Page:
Consider Financial Realignment in 2015: Catalyst
Credit unions with balance sheets poised to take advantage of an improving economy in 2015 can expect to grow financially, as well as in service to their members, said panelists at a Friday webinar sponsored by Catalyst Strategic Solutions.
The webinar, “2015 Blueprint for Success,” was anchored by a team of balance sheet experts from Catalyst, part of Catalyst Corporate Federal Credit Union in Plano, Texas. Participants in the 40-minute session included Mark DeBree, director of ALM services, Sarina Freedland, senior investment officer, and Steven Houle, director of advisory services.
“In 2014, it looked like the economy was headed in the right direction,” said moderator Jane McGarry, a Dallas-Ft. Worth television journalist. “2015 could be the year interest rates start to rise, which could have a dynamic impact on credit unions.”
Rate increases likely would be driven by several positive economic indicators, including declining oil prices that ease economic pressures on consumers and the continuing increase in job creation, which fell just shy of 3 million in 2014, according to the U.S. Bureau of Labor Statistic’s announcement Friday.
However, the lack of wage parity that accompanied the jobs increase, a relative stagnation in home sales and continued economic stress overseas could slow growth, but won’t stop it completely, according to Freedland.
“Manufacturing – and mainly auto manufacturing – was a shining spot in 2014,” Freedland said. “America loves to buy new cars. If you’re buying a new car, you now have a used car to sell and that’s a great source of loan demand for credit unions.”
Short-term investments performed well in 2014 and show every sign of continuing, Freedland added. The current yield on CDs is stronger than many other investments and their maturity rates are a good match to many credit unions’ balance sheets.
Credit unions also should focus on rebuilding their short-term investment ladders to increase liquidity in the face of a more competitive deposit-rate environment, she added. In fact, credit unions that find ways to reach beyond their current membership could profit handsomely.
“Credit unions should issue CDs on a national basis and not restrict them simply to their own members,” Freedland said. “Credit unions able to market to other institutions’ members nationwide can bring in more deposits now, taking advantage of current low rates before they jump up and secure long-term, less expensive funding.”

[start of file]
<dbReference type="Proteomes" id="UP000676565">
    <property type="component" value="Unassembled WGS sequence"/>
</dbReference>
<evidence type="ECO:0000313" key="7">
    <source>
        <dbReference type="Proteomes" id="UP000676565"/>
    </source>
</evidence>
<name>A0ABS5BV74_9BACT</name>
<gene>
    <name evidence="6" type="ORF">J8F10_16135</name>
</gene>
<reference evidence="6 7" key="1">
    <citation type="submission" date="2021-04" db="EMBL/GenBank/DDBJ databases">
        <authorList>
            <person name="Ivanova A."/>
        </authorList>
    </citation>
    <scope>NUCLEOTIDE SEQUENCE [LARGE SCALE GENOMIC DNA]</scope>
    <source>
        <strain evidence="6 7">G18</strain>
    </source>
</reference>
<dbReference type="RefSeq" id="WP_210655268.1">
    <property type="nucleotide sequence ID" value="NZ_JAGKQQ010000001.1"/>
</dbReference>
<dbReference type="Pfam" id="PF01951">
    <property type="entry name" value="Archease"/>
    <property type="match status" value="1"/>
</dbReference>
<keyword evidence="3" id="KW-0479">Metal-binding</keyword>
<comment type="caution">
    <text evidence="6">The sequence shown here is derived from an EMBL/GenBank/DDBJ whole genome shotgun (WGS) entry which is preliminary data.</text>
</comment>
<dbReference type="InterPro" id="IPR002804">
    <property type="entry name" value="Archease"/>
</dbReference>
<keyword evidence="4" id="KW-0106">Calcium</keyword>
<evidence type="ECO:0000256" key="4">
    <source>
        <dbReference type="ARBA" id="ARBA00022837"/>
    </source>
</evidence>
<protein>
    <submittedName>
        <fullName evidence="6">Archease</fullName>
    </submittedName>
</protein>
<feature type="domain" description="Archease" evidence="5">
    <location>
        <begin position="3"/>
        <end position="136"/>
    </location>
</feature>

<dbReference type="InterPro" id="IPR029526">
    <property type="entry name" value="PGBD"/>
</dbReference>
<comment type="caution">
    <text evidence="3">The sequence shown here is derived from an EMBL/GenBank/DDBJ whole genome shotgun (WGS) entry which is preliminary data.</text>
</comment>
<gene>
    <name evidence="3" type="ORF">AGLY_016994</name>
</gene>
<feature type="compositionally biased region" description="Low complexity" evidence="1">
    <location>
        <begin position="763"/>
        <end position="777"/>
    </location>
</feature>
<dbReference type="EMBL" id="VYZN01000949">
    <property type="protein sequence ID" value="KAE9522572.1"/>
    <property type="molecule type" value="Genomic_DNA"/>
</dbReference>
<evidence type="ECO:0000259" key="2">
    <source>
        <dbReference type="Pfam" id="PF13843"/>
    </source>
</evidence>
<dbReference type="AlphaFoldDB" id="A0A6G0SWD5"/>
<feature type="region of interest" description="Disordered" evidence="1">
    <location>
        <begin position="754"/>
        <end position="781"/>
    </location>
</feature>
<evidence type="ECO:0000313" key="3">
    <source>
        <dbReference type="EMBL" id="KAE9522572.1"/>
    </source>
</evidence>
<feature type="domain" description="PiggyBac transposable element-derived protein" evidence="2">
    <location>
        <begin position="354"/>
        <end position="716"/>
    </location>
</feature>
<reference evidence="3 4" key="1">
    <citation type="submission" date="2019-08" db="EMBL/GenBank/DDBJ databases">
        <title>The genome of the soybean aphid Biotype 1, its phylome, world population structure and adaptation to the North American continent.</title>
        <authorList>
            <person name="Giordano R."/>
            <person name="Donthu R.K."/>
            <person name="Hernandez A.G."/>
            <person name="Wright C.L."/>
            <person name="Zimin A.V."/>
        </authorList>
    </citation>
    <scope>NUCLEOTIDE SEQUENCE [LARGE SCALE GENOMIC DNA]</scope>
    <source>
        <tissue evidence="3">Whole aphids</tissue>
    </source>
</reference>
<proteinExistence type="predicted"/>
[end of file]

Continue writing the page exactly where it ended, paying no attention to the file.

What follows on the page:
Read more: Deposits will be needed to meet escalating loan demand ...
Growing credit unions’ deposit bases also will be critical to keeping up with escalating loan demand. Institutions without money to lend could find themselves struggling, according to Houle.
“Credit unions overall saw a 10% loan growth rate through September and that’s fantastic,” Houle said. “However, some smaller credit unions found themselves with a negative growth, which caused them some heartburn. Hopefully, this trend will change.”
Real estate loans still comprise a little more than 50% of credit unions’ overall lending portfolio. Delinquencies and charge offs have declined to an average 1.3% from 3% in 2009, with an average provision for loan loss of 26 basis points, down from 75 basis points in 2010.
“In 2015, lending will grow by another 10% and loan quality will remain impeccable,” Houle said. “On the flip side, credit unions may want to broaden their standards and do more lending on lower grades of paper that will bring a higher yield.”
For those credit unions that are struggling to make loans, Houle suggested that the institution first decide if the problem is organic, which he described as relating to the loan program’s pricing, policies and structure, and make the necessary adjustments. Indirect lending through auto dealerships and participation loans in which the credit unions shares both risk and reward with other institutions are two more ways to lengthen and strengthen a struggling loan program, he said.
“Data-mine your members and see where else they have loans so that you can capture additional business,” Houle added. “Outbound telemarketing will help you get to know your members and their needs and wants as well as help maximize your marketing dollar.”
However credit unions may approach 2015 must be with an eye toward an ever-changing regulatory landscape, and certain changes coming own the road could have a big impact, according to DeBree.
“Examiners are looking for credit unions to understand risk, create plans to manage that risk, and then enact those plans,” DeBree said. “Risk management is a balancing act, one where we walk a very fine line.”
Leading items on the 2015 regulatory agenda include new standards for interest rate risk, concentration risk and liquidity risk, which DeBree expects to move to the forefront both this year and in 2016.
“One big fear is how well credit unions can adjust deposit rates if interest rates rise,” DeBree said. “If credit unions change dividend rates will they see deposits walk out the door? It’s not something that will happen overnight, but credit unions should prepare for it.”
In order to compete effectively, DeBree advised credit unions to think outside the box when it comes to products, pricing and member service. However, all strategies should be governed by risk-based decision making that evaluates pressure points and adjusts strategies to manage balance sheet risk in all areas. Keeping an eye on the Fed and managing price stability should also factor in to any credit union’s 2015 strategic plan.
“Credit unions exist to serve their members, but there is a dichotomy between what everyone wants from the credit union what the institution can realistically do,”DeBree said. “ There is still time for most credit unions to restack their balance sheets and moved toward risk-based processes in order to succeed.”